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Wednesday, 27 March 1985
Page: 907

Senator MacGIBBON(5.05) —I move:

That the Senate take note of the paper.

This report deals with the supply of materials for pavements at the new Brisbane International Airport, and it reviews the actions of the Department of Housing and Construction in the matter of the supply of crushed rock by Blue Rock Quarries and the legal actions that ensued when the Department terminated its contract. The author of the report, Professor Stevens, of Melbourne, a Professor of Civil Engineering, found in general that the action to terminate the contract was justified. The fact that Professor Stevens was required to report on this matter has accentuated concern in Queensland as to just what is going on in the management of the Brisbane Airport contract. Professor Stevens makes this point in paragraph 2:

It is concluded that certain deficiencies existed in the Specifications when considered in a legalistic rather than in a technical sense. It is apparent that close attention should be given to prescribing the form and content for projects of that magnitude.

Professor Stevens was saying that, while the Department was entitled to cancel the contract with Blue Rock Quarries, some of the blame from a management point of view clearly rests with the Department of Housing and Construction.

There is increasing concern in Queensland about the new Brisbane Airport. The construction of the airport was undertaken years ago by the Liberal Government. It is important to Australia, given the congestion we have at Sydney and the fact that Melbourne is a long way away from the tourist traffic, if people want to go to the Great Barrier Reef and so on. There are two levels of concern. The first is at the way in which the Labor Government has cut back public funding. We wonder whether that cutback has had an influence on the management. In the 1983 mini-Budget, the first thing that the Labor Government did was to chop $20m out of the budget that had been approved for that year for the Brisbane Airport. We had the fatuous comment by Mrs Darling, the local member, that that cutback just meant that the landscaping of the airport would be deferred-not delayed. A sum of $20m for landscaping takes some feat of imagination to comprehend. But then, in the 1984-85 Budget only $61m was allocated. The Minister for Aviation at the time, Mr Beazley, announced that there would be constructional delays because of the funding cutback.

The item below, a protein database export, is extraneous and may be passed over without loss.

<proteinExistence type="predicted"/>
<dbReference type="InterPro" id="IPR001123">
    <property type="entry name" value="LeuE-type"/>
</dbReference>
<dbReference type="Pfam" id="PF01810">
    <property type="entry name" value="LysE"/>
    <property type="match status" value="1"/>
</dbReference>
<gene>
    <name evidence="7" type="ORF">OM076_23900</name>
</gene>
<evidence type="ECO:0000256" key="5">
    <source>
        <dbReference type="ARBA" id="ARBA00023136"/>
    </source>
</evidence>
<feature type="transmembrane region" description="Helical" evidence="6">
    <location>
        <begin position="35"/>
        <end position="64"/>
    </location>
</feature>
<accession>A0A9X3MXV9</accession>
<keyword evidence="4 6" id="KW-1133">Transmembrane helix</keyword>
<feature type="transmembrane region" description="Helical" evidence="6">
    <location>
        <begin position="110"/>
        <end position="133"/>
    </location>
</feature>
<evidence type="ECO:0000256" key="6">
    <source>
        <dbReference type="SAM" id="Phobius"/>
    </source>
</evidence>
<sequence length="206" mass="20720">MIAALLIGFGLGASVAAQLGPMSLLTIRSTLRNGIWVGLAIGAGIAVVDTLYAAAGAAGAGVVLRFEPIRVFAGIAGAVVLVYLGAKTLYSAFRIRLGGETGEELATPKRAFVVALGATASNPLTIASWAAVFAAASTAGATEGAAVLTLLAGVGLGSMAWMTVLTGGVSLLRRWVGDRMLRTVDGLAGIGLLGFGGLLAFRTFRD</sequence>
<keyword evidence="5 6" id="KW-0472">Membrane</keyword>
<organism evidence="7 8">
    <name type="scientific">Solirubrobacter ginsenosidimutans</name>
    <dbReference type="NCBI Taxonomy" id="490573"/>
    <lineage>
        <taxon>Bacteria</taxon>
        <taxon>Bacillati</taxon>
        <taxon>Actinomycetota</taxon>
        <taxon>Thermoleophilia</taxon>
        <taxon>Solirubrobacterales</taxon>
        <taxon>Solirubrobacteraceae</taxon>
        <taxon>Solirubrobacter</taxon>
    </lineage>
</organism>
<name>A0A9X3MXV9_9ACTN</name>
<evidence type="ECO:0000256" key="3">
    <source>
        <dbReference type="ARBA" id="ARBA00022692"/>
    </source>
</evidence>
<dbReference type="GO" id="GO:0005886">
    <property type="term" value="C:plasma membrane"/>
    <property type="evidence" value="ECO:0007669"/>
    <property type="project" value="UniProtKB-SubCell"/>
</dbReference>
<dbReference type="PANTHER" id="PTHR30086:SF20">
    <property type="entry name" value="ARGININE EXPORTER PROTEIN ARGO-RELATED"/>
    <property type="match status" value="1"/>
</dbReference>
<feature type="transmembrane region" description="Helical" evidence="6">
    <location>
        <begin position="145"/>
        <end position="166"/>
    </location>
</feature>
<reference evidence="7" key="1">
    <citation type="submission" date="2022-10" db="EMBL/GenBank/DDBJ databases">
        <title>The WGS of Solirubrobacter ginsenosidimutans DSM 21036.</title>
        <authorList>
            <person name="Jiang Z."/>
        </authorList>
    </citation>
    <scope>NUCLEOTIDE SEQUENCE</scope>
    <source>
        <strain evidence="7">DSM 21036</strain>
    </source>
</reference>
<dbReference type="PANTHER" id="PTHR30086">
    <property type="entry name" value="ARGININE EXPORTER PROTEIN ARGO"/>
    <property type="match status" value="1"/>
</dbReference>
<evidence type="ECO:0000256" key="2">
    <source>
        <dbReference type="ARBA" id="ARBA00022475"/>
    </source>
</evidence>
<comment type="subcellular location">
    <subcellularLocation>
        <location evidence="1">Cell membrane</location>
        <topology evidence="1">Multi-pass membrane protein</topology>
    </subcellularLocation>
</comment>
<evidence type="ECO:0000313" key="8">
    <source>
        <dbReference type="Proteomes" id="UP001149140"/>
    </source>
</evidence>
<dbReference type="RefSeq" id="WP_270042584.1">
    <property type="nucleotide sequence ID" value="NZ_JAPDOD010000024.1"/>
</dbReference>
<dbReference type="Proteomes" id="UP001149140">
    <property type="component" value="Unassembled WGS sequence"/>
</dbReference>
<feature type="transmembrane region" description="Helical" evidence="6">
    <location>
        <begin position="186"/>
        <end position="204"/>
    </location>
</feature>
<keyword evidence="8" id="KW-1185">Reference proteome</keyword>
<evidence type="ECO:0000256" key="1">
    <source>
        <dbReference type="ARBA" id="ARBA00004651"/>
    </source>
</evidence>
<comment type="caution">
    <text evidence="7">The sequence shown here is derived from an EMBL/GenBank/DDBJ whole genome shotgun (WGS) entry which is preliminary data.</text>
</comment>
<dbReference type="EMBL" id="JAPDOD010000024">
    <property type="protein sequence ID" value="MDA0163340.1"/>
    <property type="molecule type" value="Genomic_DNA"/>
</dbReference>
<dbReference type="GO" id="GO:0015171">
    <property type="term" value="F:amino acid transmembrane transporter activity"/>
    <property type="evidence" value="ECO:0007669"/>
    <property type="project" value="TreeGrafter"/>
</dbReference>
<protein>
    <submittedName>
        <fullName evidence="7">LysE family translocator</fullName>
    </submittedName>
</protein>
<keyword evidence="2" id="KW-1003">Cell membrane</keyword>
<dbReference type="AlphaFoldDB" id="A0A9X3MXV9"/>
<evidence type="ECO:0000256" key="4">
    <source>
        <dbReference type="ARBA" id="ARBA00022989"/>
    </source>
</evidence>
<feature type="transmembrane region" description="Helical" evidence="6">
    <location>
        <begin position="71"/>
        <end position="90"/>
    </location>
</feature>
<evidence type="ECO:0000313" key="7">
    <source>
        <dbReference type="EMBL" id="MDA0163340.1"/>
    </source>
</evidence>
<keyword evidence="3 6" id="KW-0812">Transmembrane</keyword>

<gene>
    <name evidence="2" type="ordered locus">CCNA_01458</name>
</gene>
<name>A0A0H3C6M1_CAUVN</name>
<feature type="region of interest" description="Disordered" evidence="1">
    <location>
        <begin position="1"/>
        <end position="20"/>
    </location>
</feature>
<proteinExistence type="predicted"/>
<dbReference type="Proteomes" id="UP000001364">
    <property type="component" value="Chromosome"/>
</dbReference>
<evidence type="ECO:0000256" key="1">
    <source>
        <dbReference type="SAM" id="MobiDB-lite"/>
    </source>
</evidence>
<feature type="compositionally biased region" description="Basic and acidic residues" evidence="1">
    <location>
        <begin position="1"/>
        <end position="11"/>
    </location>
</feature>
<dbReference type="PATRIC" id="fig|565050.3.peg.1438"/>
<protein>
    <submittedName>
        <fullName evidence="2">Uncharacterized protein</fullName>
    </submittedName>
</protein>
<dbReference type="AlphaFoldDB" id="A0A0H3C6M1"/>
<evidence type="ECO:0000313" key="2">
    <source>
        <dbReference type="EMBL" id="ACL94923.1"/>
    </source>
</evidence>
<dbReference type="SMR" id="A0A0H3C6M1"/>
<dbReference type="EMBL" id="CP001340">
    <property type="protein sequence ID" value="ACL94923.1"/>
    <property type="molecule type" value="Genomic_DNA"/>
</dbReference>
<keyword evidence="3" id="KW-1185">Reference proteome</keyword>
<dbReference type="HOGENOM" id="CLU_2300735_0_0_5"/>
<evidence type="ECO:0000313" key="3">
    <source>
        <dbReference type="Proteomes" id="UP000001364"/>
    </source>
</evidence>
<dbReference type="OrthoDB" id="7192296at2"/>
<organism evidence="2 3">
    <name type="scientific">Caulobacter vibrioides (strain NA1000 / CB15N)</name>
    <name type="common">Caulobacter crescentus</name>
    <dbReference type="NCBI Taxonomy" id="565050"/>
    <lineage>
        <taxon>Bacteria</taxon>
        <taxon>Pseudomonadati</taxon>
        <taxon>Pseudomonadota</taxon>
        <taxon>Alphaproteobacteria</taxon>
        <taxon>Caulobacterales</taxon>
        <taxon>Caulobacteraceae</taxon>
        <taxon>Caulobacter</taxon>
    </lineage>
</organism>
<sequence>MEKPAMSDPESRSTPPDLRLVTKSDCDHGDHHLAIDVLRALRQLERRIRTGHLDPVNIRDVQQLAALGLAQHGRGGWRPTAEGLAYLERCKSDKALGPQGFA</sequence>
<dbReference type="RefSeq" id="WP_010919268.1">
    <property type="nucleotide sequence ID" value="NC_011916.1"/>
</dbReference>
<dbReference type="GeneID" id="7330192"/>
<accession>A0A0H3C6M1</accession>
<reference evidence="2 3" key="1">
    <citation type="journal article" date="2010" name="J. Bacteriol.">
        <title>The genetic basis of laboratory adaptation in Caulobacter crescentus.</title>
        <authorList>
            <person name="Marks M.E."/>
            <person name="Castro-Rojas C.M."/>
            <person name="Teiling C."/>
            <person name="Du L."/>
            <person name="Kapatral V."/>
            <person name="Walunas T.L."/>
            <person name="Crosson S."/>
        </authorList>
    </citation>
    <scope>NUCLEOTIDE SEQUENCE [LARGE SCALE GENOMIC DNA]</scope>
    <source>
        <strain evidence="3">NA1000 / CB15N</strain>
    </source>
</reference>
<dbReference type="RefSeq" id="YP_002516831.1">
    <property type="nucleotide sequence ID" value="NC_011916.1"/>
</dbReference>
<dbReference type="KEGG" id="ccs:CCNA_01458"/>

At another level, however, there is concern about the management by the Department of Housing and Construction as to the way the project is going. In a letter to the Minister for Housing and Construction (Mr West), reported in the Courier-Mail, the Government Whip in the other place, the Labor member for Griffith, Mr Humphreys, made several points. I shall quote them-not out of context and not attributing an incorrect meaning to them. He said that the Blue Rock Quarries case:

. . . points very clearly to major bureaucratic bungles within the Department.

He further said:

As the economic managers of this country, we--

talking about the Labor Party--

have a responsibility to ensure effective administrative decision-making.

Finally, he made this point:

An out-of-court settlement to Blue Rock of $750,000, plus extra legal costs, as a result of poor decision-making will be seen rightly by many as an unnecessary burden on the Australian taxpayer.

It is common knowledge in Brisbane that many contractors have gone broke. The word of mouth figure on that is that probably a couple of hundred sub-contractors for the Brisbane Airport have gone broke as a consequence of being involved in the construction. It is also said that a great deal of money is owed to some of the principal contractors. It is up to this Parliament to look at the accounts and management of this new airport to find out just what is going on. The easiest thing is for the Minister for Housing and Construction to come clean and give an honest report as to what are the difficulties and what is happening there. Failing that, the Senate will have to take it up in Estimates committees to get to the bottom of this matter.